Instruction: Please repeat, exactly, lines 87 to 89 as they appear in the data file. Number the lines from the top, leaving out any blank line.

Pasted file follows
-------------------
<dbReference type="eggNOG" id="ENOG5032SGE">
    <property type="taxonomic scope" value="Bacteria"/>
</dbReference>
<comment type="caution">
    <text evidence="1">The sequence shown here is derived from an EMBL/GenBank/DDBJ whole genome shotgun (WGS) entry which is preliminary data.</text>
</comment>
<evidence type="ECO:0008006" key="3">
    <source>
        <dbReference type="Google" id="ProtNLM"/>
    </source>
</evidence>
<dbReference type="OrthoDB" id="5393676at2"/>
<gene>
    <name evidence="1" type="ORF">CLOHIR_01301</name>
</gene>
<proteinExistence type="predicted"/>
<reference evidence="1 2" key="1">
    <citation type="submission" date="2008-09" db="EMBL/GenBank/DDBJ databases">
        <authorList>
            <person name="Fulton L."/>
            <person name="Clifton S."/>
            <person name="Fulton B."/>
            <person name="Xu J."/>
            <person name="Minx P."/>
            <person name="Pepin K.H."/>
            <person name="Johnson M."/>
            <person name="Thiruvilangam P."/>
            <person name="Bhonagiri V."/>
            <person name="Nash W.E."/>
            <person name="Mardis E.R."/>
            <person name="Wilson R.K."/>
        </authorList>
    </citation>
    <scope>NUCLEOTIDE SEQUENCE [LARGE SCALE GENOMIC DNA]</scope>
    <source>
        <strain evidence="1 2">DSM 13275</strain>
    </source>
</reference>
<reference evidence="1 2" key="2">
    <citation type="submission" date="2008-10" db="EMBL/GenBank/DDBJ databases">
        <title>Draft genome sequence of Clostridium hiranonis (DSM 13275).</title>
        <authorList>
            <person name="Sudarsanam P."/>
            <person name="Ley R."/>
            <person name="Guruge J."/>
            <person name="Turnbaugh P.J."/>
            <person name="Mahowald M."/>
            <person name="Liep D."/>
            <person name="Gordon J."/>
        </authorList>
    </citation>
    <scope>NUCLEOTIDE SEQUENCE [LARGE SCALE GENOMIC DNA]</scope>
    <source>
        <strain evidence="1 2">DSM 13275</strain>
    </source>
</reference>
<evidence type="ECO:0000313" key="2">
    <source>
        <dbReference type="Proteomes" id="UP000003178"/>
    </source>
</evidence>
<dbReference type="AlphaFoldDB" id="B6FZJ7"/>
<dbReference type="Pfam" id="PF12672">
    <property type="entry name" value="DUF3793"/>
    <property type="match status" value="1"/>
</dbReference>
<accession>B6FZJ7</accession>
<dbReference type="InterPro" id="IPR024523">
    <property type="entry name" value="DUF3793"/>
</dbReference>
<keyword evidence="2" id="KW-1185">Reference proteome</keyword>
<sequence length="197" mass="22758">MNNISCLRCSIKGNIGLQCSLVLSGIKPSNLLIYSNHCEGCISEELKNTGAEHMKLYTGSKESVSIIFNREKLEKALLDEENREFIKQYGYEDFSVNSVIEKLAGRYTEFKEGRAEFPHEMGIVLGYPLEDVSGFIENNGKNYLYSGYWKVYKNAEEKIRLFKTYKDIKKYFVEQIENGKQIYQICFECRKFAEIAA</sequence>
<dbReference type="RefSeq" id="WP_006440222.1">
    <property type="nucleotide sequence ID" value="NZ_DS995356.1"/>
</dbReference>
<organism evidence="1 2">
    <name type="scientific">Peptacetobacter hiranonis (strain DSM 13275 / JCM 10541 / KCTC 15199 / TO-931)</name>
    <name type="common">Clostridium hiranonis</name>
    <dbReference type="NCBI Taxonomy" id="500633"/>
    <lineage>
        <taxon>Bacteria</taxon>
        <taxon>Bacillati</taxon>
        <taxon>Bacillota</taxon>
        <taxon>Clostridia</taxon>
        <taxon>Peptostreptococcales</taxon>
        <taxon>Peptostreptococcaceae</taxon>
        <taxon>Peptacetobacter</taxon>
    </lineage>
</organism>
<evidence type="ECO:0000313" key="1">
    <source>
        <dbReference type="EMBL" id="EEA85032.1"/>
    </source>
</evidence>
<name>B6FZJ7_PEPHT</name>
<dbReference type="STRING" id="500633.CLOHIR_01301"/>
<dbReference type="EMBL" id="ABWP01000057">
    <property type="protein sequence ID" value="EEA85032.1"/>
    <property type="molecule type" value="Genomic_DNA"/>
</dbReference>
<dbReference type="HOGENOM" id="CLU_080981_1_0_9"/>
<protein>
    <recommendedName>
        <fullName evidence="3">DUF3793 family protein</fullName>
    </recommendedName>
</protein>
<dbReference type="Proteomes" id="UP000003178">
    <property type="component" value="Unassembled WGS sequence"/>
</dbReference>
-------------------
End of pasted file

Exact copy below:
        <taxon>Peptacetobacter</taxon>
    </lineage>
</organism>